>> True. It helps in the experience with the software if entering common
>> things works quickly and smoothly. Making dates easier to enter can be
>> a win in the time a user needs to enter data, and that can be _very_
>> valuable, especially if that is something that needs to be done often.
> Sounds like good UX, yes.
> OTOH, as noted above, it's surely important to show the user promptly
> how you're going to interpret their two-digit year, so that they can
> correct it if that's not what they meant - as, for example, when a
> doctor is filling in a form about a patient over a century old and needs
> 18 to mean 1918, not 2018 (or, the other way round for a child, if the
> software defaults to 1900s).  Which means this happens at the UI level,
> not in the QDateTime parsing code.
>>>> That alters the interpretation of the date. May I suggest adding an
>>>> enum argument to any function doing the conversion from a string to a
>>>> date that allows you tell you to suggest the kind of date that is
>>>> expected?
>>> That would imply inventing (and documenting) how we're going to
>>> implement each member of the enum; and, fundamentally, that's going to
>>> boil down to specifying (per enum member) a range of (up to) 100 years
>>> that each two-digit year value gets mapped into.  Then along comes some
>>> user whose use-case we didn't think of and we need to extend the enum
>>> and the enum grows endlessly.  I think it is easier to let the caller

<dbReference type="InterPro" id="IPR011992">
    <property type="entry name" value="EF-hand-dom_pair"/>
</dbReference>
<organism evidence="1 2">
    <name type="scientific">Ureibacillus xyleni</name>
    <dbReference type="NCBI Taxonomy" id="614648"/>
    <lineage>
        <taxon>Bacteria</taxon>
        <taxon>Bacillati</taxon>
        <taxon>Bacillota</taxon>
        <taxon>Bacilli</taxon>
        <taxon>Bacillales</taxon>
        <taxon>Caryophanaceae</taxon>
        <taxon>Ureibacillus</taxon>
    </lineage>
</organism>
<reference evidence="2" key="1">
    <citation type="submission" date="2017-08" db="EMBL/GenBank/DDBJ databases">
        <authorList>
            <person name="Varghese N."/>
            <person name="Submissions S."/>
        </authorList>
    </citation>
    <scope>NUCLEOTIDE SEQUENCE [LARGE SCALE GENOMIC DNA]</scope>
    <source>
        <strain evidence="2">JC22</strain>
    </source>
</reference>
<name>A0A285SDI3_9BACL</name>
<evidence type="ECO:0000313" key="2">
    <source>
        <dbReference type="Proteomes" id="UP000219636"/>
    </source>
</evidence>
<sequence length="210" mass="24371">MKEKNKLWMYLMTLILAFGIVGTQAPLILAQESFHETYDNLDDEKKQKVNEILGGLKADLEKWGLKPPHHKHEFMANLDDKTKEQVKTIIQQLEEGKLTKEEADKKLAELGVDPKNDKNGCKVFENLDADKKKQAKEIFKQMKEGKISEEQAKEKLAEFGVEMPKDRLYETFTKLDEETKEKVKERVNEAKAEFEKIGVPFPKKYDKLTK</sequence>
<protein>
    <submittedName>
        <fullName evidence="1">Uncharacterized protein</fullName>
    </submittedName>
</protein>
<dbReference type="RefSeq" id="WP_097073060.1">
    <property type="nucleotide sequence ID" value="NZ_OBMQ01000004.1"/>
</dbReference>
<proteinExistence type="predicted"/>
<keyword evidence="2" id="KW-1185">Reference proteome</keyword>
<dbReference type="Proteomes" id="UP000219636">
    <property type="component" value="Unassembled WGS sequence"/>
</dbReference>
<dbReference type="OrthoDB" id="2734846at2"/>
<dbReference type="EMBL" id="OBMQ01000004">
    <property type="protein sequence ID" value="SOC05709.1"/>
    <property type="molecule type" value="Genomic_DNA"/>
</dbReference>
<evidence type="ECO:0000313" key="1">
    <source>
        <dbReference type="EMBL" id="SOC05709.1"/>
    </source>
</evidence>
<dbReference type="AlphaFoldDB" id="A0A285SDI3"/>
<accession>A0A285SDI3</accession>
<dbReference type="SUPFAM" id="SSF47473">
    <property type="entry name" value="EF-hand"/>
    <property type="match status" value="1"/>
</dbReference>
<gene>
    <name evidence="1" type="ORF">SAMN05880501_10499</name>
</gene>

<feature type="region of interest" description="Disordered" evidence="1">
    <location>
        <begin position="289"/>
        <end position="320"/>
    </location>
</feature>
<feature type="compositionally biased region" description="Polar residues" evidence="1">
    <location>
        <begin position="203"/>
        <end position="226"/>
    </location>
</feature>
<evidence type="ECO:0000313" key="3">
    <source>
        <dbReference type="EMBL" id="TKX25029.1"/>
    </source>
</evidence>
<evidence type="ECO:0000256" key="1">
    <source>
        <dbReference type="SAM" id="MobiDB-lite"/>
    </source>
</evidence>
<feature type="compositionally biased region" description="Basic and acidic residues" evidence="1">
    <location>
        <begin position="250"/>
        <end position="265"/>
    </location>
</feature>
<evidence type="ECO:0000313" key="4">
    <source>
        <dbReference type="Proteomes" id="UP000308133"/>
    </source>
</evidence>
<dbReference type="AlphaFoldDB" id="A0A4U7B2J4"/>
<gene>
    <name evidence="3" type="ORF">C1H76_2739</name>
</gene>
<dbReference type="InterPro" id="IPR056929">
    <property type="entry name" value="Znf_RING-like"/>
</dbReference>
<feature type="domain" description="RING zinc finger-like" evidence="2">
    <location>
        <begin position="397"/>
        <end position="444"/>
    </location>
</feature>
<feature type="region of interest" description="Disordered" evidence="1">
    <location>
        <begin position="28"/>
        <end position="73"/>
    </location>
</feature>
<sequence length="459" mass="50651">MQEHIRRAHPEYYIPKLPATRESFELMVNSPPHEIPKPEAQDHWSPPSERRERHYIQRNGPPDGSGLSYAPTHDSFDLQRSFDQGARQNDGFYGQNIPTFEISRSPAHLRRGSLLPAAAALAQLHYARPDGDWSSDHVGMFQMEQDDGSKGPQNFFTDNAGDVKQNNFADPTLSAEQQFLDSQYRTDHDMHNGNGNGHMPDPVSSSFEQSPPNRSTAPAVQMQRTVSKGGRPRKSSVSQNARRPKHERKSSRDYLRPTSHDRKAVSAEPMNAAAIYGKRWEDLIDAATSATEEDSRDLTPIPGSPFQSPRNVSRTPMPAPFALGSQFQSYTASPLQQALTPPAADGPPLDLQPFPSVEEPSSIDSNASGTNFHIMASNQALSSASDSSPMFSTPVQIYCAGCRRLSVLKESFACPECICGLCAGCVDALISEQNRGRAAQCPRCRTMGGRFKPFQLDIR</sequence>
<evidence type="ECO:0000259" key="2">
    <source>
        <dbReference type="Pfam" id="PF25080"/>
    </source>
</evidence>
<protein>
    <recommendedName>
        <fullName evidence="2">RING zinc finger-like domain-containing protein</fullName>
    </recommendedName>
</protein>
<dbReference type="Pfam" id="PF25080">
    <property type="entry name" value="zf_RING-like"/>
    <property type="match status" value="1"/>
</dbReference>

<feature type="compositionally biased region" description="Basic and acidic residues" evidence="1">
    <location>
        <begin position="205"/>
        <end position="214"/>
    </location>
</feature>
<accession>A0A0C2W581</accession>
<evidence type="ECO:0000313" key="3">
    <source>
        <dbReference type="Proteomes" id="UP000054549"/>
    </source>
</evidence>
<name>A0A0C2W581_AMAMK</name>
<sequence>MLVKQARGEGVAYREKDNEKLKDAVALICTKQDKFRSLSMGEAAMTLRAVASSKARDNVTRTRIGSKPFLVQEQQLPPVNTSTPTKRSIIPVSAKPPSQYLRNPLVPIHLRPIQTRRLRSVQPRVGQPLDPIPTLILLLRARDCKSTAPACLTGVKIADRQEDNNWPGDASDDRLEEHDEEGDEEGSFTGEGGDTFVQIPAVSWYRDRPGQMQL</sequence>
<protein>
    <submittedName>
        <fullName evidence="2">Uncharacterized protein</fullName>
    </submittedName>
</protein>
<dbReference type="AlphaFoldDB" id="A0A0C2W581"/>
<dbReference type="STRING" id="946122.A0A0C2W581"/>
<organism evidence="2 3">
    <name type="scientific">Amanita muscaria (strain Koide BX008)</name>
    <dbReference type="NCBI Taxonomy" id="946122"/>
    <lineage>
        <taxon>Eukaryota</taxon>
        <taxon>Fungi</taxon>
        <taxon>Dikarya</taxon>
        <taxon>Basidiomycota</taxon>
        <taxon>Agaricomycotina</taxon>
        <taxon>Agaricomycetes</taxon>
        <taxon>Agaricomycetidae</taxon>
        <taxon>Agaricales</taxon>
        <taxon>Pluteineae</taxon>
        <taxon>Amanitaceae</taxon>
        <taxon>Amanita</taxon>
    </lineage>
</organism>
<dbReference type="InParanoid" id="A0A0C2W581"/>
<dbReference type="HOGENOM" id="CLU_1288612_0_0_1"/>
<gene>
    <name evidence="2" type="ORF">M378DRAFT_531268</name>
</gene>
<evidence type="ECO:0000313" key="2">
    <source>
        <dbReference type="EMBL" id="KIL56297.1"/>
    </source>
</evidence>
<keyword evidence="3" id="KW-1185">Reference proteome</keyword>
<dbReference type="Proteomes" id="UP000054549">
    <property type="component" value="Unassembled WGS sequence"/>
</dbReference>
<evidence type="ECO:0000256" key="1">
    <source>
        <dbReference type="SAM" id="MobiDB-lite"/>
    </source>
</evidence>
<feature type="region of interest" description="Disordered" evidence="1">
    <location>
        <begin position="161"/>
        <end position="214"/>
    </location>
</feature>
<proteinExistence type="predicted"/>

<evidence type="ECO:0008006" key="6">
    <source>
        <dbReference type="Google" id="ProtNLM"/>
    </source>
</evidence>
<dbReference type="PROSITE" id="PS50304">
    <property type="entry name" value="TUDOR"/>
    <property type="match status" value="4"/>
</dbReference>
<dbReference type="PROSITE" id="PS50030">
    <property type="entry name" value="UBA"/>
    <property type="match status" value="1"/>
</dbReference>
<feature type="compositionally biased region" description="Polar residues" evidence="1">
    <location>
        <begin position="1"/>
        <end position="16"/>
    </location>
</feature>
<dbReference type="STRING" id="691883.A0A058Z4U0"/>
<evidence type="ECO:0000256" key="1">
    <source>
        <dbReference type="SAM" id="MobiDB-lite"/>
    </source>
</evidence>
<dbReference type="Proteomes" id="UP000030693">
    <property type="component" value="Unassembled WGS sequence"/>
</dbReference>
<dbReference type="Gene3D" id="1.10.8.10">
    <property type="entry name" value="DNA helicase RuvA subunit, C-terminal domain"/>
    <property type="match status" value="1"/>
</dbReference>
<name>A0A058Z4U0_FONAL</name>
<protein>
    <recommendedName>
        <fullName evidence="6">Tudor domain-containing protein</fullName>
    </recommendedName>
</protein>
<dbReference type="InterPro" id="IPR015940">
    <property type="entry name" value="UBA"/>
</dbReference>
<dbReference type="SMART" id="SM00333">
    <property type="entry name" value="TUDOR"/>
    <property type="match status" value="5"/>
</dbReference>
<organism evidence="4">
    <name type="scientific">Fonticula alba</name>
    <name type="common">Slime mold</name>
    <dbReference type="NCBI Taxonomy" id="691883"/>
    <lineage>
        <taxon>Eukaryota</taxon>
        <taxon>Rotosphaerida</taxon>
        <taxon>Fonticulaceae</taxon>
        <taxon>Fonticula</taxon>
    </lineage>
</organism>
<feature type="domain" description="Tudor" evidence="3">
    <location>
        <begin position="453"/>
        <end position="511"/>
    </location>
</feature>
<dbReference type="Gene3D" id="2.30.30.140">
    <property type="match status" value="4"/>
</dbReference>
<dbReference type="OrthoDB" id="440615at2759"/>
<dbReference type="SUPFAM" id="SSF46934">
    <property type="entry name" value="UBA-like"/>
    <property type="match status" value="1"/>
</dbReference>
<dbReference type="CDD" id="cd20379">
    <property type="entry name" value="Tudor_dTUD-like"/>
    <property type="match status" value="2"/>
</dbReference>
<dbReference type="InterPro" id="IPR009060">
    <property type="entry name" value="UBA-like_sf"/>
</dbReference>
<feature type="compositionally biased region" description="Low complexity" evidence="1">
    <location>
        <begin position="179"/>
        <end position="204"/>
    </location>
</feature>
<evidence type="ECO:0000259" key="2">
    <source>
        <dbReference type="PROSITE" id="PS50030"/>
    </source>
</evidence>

>>> just specify that year range (principally by its start date).  The
>>> caller can then invent any flavour of year range they like.
>> Do you really think it would get out of hand?
> Yes.
>> I can't see this growing to more than a hand full,
> I try not to let the fact that I can't think of more than a handful lull
> me into forgetting how inventive users of a general-purpose library are
> apt to get.  I also expect that, as we get further into the 21st
> century, folk shall start to get "creative" about deciding how to
> interpret two-digit years in dates; and we'll need to be compatible with
> whatever client code is obliged to handle.
>> and it would be much easier to use than having to use and read
>> Qt::ExpectPastDate compared to something like
>> QDate::currentDate().year() - 99 as an argument to that function.
> I'm fairly confident there shall be applications that have weird
> requirements not covered by our enum (if we have one), indeed some that
> we'll never be willing to cover because only that one client actually
> uses it, so we'll need the start-year-based version of the APIs.  If we
> also provide an enum-based API for choice of reading of two-digit years,
> that's two ways to specify this, which roughly doubles the number of
> methods in each affected API.
> We have enum-based formats (that adapt to the system locale) but also
> let client code supply its own string formats for dates and times,
> because inevitably some applications need formats that don't match the
> CLDR-supplied formats for supported locales, or want to pass the format
> from some fixed locale rather than the system one.  (If your software
> processes data generated by a source in a different locale to (at least
> some of) your users, you need to use that locale's date-formats when
> reading the data, but the user's locale when displaying it.)
> If we have both enum and start-year ways to tell the API how to handle
> two-digit years, that's now four methods for each API (after
> consolidation at Qt 6 - we already have four because of the string/enum
> choice for format and the recent addition of a QCalendar optional
> argument).
> Of course, nothing stops an application defining its own wrapper for
> relevant methods, that takes an enum defined by the application and maps
> it to a suitable start-year.
> 	Eddy.

Ok. I concede, you have convinced me.